Prima Lunacy? (SuperTubeClock)

I am planning on upgrading my tube amp when its current set of tubes start to go.  So I've been doing a bit of perusing online, and was really considering the Prima Luna integrated amps until I read about "the world's first tube-based data clocking device: the SuperTubeClock™"

Did I missing something or is this just about the most obvious snake oil sales job?  For what I am understand the Prima Luna Engineers are using a tube-based oscillator in lieu of a quartz crystal to generate the DAC chip clock signal.  Their blurb lists reduced jitter and noise as the advantages.  AFAIK the noise in a timing signal should be superfluous since it has two values 1 and 0, and anything in between (noise) is ignored.  If the clock signal "noise" is leaking into the final analog output, then there are big problems with the DAC chip.  With respect to jitter, I would expect the inaccuracies of a high-quality crystal oscillator to be measurable only in the nanosecond or picosecond range.  Can an analog-style oscillator really do better (and does it really matter)?

Another thing that stuck me is that the clock triode is soldered in, and there is mention of it lasting 5 - 10 years.  When it goes bad, do owners have to send their DACs to Prima Luna to be refitted with new - and possibly rare and otherwise unavailable - clock tubes?

Thoughts, anyone?
After reading the writeup on the "SuperTubeClock," and examining the waveform photos it provides after going to the URLs of the photos themselves (where they are presented in an easier to see form), I don’t consider this writeup to be BS or the SuperTubeClock to be snake oil. While the writeup raises some questions in my mind which are left unanswered/unexplained (see below), and although I certainly find a lot of other audio marketing literature to be BS from a technical standpoint and a turnoff when it comes to considering the product for purchase, I don’t in this case.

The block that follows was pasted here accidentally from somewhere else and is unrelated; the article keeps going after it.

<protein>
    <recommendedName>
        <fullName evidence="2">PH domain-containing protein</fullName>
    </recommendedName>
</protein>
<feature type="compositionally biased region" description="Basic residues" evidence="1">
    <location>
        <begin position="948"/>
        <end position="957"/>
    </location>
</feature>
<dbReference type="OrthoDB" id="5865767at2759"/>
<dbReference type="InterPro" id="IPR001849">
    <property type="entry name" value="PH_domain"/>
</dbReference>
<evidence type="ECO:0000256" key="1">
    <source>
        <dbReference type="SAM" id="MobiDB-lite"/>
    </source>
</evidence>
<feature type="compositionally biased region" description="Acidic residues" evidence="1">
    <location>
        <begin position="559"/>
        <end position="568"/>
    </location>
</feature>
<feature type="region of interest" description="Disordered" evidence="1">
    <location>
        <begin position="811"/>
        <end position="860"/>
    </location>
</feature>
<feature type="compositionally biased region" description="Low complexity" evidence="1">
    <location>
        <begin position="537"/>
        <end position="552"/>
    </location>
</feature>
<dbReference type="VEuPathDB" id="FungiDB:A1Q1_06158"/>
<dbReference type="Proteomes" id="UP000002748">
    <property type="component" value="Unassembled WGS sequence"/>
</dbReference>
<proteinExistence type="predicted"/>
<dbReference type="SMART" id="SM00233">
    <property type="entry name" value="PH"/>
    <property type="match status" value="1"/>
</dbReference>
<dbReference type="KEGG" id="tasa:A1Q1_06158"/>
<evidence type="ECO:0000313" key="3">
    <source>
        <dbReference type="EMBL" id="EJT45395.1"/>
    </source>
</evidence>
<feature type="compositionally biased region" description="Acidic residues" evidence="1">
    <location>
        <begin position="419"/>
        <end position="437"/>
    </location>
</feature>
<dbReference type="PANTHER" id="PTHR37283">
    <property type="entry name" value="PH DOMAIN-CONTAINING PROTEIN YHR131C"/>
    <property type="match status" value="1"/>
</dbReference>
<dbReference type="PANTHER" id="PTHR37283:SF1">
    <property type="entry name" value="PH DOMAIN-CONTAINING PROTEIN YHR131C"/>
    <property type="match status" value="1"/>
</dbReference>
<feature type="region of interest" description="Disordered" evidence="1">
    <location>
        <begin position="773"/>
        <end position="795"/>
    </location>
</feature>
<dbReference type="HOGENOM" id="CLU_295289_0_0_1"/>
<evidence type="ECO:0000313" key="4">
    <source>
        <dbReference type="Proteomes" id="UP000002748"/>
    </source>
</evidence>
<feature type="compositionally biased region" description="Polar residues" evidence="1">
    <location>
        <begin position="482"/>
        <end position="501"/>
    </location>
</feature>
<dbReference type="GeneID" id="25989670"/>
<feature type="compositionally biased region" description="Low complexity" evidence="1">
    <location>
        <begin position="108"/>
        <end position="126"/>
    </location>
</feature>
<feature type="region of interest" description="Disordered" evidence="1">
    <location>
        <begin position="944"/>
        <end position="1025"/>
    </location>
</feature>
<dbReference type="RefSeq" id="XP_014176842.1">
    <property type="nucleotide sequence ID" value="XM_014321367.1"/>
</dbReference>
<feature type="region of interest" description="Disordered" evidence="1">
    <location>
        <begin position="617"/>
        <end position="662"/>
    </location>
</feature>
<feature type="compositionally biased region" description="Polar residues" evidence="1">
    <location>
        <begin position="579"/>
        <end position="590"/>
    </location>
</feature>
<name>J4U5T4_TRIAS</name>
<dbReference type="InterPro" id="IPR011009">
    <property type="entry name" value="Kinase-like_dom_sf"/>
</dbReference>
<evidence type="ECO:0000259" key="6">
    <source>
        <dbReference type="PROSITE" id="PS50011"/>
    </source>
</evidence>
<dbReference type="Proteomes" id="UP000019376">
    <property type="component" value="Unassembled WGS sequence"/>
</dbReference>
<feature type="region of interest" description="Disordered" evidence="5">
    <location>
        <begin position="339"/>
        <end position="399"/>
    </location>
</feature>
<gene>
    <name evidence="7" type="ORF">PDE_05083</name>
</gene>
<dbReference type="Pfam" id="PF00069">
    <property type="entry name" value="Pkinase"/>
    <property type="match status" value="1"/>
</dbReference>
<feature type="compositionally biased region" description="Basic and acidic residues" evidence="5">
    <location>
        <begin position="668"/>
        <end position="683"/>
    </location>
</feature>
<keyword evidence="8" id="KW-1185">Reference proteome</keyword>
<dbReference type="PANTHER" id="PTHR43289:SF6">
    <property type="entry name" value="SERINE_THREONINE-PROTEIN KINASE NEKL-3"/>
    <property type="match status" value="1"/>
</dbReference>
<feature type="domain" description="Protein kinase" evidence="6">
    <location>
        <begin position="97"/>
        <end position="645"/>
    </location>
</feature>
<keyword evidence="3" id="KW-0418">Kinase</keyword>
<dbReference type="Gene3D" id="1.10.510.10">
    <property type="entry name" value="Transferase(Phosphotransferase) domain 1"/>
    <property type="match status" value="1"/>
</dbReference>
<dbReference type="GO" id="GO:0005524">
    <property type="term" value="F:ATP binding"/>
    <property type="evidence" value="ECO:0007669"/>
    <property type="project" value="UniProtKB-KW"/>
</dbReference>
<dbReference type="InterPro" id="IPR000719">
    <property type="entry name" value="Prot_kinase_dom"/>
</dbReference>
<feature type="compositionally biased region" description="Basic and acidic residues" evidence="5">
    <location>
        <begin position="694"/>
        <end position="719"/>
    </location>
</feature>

AFAIK the noise in a timing signal should be superfluous since it has two values 1 and 0, and anything in between (noise) is ignored. If the clock signal "noise" is leaking into the final analog output, then there are big problems with the DAC chip.

That is not correct. Noise on the clock signal applied to a DAC chip will result in short-term random or pseudo-random fluctuations in **when** transitions between 1 and 0 and/or 0 and 1 are sensed by the chip, causing the timing fluctuations that are referred to as jitter. (Generally speaking those transitions are sensed in the vicinity of their mid-point, i.e., roughly half-way between the two voltage states of the clock signal). And generally speaking that is widely recognized as being a significant issue in digital audio, to a greater or lesser extent depending on the particular design of course. It is not a matter of the noise "leaking through," it is a matter of the effects of the noise on timing.

In a thread a few months ago one of our technically astute members, @Kijanki, explained it this way:

Let me try to explain jitter. Imagine you play 1kHz sinewave recorded on your CD. Digital words of changing amplitude, representing sinewave, are converted in even intervals into analog values by D/A converter. You get analog 1kHz sinewave.

Now imagine that these time intervals are not exactly even, but are getting shorter and longer 50 times a second. Now you won’t get only 1kHz sinewave but also other frequencies, mainly 950Hz and 1050Hz called "sidebands". Distance from the main (root) frequency depends on the frequency of the interval change (jitter), while their amplitude is proportional to amount of interval change. These new sidebands have very small amplitude, but are not harmonically related to root frequency (1kHz) and that makes them still audible.